This card is huge. A 6/6 flying trample for 5 mana is an extremely good rate of return, however with more and more people playing 3 Vivien and upping the number of Contempts and Trophies, I think this card is a huge trap. This is exacerbated by the fact that the Surveil effect has to dig you into something pretty good (usually a Carnage Tyrant) in order to make up for trading your 5 mana creature for a Contempt or Trophy or even something like a Chupacabra or a Vivien activation.
I ended up playing one copy of this card in my sideboard for matches like UR Phoenix and some of the smaller creature aggro decks where it is just a giant stonewall.
- Vraska, Relic Seeker
This card is excellent when you are ahead but really doesn’t shine when you are behind. In contrast, Carnage Tyrant shines in both circumstances, while also being very good against the control strategies of the format. I ended up sideboarding a copy of Relic Seeker as an additional high-impact card to incidentally bring in in the mirror but she can also cover more random matchups due to her ability to close games out quickly with her ultimate, while also providing an answer to large creatures or enchantments.
My sideboard plan for the mirror
The part of the article that everyone wants to read the most, my strategy for the mirror was plain and simple, cut out the cards which produce more late game ‘air’ and replace them with more powerful effects.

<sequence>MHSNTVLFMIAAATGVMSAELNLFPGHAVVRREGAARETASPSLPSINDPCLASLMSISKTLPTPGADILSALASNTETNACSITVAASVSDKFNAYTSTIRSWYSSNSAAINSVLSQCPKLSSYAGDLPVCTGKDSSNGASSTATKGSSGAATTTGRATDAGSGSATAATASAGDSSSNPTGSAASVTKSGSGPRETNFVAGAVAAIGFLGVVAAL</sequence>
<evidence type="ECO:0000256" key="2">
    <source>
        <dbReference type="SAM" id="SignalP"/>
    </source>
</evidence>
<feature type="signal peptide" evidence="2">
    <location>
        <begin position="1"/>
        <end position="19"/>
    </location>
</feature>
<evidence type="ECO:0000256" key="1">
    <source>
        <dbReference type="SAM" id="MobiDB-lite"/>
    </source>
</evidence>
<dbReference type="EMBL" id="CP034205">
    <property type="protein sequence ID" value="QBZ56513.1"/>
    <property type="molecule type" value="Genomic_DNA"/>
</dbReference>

-2 Wildgrowth Walker
-2 Seeker’s Squire
-1 Merfolk Branchwalker
+2 Vraska’s Contempt
+1 Assassin’s Trophy
+1 Vraska, Relic Seeker
If you get paired against versions of the deck that are playing cards like The Immortal Sun, you can swap out the Relic Seeker for something like a Doom Whisperer. Similarly, if you see Izoni, Thousand-Eyed you shouldn’t side in Plaguecrafter but perhaps tweak the numbers on Seeker’s Squires to Branchwalkers.
Overall I feel Golgari Midrange to be a solid choice coming up for any PPTQ or MTGO event, as it is extremely hard to go into a game being massively unfavoured with a deck like this, which is somewhere I like to be when playing Magic.
Just make sure you remember to sleeve up at least 3 maindeck Carnage Tyrants, because as I discovered the best way to beat a Carnage Tyrant is to have your own to block with.
About David Calf:
David began playing Magic at the Gatecrash pre-release after finding the need for a new hobby, having been a competitive Duelmasters player from the age of 15. He decided upon Magic after watching the Walk the Planes series and his intentions have always been to become a regular Pro Tour competitor, even from day one. During his 2018 season he hit Bronze Level Pro status to help bolster his Magic resume, which consists of 3 PTQ Top 8s, multiple GP top 32s, 1 Pro Tour Day 2 and multiple Regional invites. He has always tried to break barriers as they present themselves with the eventual aim to a win a Grand Prix. His biggest strengths are his ability to bring motivation to fellow teammates but he feels his biggest weakness is his current issue with consistency between events.